Ermak, then, is a useful figure to consider as we think about the history of empires and how to study them. Empires are large territories made up of diverse peoples. They tend to be built by a combination of war, diplomacy, and outright purchase, among other means, and held together through a fluid balance of threats and rewards. The individuals who help to create them, however—especially as we go deeper into the past—are often obscure, and their acts of empire building are rarely as simple as they seem. In Ermak's case, it turns out that most of what we know about him is myth or legend of some sort. But in this respect, too, Ermak is useful; his case reminds us that myth itself is an integral element of empire building. Indeed, the mythical Ermak—or rather, Ermaks, since there are several mythical versions—easily tells us as much about the empire as the historical Ermak ever could.

Ermak and Siberia

Our sources on Ermak are limited. The materials of the Siberian expedition have not survived. As a result, with the exception of a few chancellery documents from the period, the only information we have comes from a handful of chronicles, or epic tales, that were composed by scholars and religious men during the century or so following his death. As tools for reconstructing his life, they are woefully incomplete—and inconsistent on top of that. All we have are a few plausible facts on which to hang his story and no way at all of looking into his thoughts.

It's fitting then that we barely know anything about his birth or where he grew up. All we can guess from the chronicles is that he appears to have been between forty and fifty at the time of the Siberian expeditions, which would mean that he was born in the 1530s or early 1540s. One text, supposedly drawing on a statement by Ermak himself, tells us Ermak was the son of a boat builder from the Urals and his true name was Vasilii Alenin. (His father's name was Timofei, hence the patronymic, Timofeevich. In this telling, the name Ermak is simply a nickname, in others it is suggested to have been a corruption of the name German or Ermolai.) The claim that Ermak hailed from the Urals has been disputed by a number of historians, however, and several other locales—from the Don River region in the south to the lands of the White Sea in the north—have been proposed as his place of birth. In fact, the only consistently repeated tidbit on his early life is the allusion to his time—perhaps as much as twenty years—spent on the Volga River, where he lived as an ataman, or leader, of a Cossack band.

This detail hints at the most reliable point we can make about Ermak's life—that he was a product of the frontier, a creation of the limits of Muscovite society. In his time, Cossacks were the ultimate "people of the edge"—mixed bands made up of nomads and peasant runaways who established robber enclaves on the great unclaimed grasslands south of Muscovy. (The term "Cossack" derives from a Turkic word for "freebooter" or "outlaw.") They were largely of Orthodox faith, and their broader culture, reflecting the mixings of the frontier, was a blend of Slavic and Turkic influences. Their most distinctive trait, however, was their independence. Living on the steppe beyond the formal reach of the Muscovite state (or other neighboring states, for that matter), they enjoyed a freedom of movement that peasants and townsmen within Muscovy typically did not. The tsar was simply too far away and too weak to tell them what to do.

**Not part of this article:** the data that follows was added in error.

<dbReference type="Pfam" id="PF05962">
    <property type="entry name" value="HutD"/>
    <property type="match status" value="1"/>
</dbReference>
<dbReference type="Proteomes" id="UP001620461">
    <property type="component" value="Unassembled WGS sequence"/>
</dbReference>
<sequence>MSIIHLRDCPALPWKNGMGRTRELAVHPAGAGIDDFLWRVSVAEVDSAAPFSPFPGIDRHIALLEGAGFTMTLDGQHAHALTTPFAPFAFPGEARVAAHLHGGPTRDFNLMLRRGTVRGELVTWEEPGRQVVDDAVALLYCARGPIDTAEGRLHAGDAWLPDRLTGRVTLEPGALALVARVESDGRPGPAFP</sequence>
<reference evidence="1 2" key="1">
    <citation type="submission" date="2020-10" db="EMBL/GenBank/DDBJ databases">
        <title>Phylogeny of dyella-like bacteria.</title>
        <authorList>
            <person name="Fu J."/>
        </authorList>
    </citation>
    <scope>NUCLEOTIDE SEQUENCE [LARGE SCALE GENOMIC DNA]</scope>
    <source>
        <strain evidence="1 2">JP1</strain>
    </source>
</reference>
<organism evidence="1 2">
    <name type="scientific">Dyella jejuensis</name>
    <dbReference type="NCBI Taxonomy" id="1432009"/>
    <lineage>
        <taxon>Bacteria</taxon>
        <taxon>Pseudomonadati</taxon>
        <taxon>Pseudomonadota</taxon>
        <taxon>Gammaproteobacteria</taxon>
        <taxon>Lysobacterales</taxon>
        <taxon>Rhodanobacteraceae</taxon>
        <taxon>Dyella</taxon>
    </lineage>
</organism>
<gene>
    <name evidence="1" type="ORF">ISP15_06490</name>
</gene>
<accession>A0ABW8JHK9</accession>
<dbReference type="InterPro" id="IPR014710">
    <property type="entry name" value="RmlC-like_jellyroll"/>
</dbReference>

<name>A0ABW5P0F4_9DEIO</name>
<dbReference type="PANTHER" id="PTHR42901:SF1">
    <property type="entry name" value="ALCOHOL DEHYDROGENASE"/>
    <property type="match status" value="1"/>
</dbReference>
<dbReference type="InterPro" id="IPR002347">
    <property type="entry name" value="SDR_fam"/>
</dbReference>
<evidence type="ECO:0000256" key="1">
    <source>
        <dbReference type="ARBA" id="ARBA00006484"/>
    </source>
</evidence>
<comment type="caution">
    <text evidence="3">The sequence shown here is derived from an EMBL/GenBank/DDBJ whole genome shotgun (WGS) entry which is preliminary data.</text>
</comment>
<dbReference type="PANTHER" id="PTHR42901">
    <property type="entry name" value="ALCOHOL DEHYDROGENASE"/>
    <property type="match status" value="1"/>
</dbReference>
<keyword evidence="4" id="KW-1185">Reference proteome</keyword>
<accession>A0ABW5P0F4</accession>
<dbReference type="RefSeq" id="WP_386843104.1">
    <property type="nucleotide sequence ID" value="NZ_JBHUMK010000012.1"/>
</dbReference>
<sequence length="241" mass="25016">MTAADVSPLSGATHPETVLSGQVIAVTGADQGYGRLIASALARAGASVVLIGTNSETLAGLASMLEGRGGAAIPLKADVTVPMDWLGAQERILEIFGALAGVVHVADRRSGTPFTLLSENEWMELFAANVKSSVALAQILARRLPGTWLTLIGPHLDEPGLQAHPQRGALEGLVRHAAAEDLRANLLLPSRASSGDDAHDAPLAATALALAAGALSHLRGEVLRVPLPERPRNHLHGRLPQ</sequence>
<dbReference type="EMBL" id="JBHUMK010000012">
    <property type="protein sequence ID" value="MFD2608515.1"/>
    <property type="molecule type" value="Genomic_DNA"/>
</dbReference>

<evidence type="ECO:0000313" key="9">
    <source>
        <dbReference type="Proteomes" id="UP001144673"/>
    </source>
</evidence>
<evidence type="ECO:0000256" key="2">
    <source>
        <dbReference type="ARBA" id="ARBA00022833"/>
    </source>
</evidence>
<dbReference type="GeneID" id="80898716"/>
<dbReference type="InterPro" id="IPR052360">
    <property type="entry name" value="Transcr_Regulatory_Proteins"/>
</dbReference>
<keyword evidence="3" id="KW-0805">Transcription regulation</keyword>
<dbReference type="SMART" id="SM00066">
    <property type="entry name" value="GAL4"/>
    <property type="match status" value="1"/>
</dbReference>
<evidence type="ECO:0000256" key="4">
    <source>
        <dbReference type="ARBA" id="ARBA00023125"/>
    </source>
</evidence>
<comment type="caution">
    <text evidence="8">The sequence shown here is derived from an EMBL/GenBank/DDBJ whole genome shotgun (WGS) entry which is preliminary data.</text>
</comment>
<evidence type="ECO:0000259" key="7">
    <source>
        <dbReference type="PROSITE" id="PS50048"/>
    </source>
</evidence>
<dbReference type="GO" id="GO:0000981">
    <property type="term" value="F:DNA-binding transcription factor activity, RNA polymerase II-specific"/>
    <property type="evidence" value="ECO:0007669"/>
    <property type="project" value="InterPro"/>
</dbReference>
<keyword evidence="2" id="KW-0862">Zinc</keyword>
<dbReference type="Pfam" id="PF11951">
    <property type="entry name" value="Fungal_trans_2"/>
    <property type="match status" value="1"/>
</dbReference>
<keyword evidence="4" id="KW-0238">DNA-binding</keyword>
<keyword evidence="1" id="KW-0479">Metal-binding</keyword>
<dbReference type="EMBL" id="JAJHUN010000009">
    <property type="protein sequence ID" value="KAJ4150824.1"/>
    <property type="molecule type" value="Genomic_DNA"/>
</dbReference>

In practical terms, this meant that Cossacks tended to make their living as either mercenaries or pirates. Exactly why Ermak chose this career path and when he made his way to the Volga region is hard to know. In the 1560s and 1570s, the sprawling lands around the river were being incorporated into the empire following Moscow's conquest of the khanates of Kazan' and Astrakhan' a decade or so earlier. The process of incorporation was uneven, however, and there were revolts and sporadic resistance on the part of peoples in the region as well as raids by nomads from the steppe. In this uncertain post-conquest moment, Ermak could easily have served as a mercenary Cossack commander and defended the Muscovite forts that were starting to appear on the river, or he could have emerged as a leader of one of the many outlaw bands that took advantage of the general lawlessness of the times to plunder boats and caravans. It is possible, of course, that he did a bit of both.

What we can say with more certainty is that the world surrounding him on the Volga at the time was a place of diverse peoples and faiths—Muslims, Orthodox, and animists; Slavic, Turkic, and Finnic groups; peasants, Cossacks, and nomads—whose communities intersected in complicated ways. Tension and violence were common, but so, too, was a certain amount of cross-cultural accommodation. Like the frontier Ermak would encounter later in Siberia, the Volga in this period was a "middle ground" characterized by intermittent and fluid relationships between groups, a place of mixed peoples and changing allegiances. Despite the rigid dichotomies suggested by the Church and later nationalist historians, it is difficult to find a consistent dividing line between "Russians" and Orthodox on the one hand, and "non-Russians" and "pagan" peoples and Muslims (busurmany) on the other. The state was present but only incompletely so.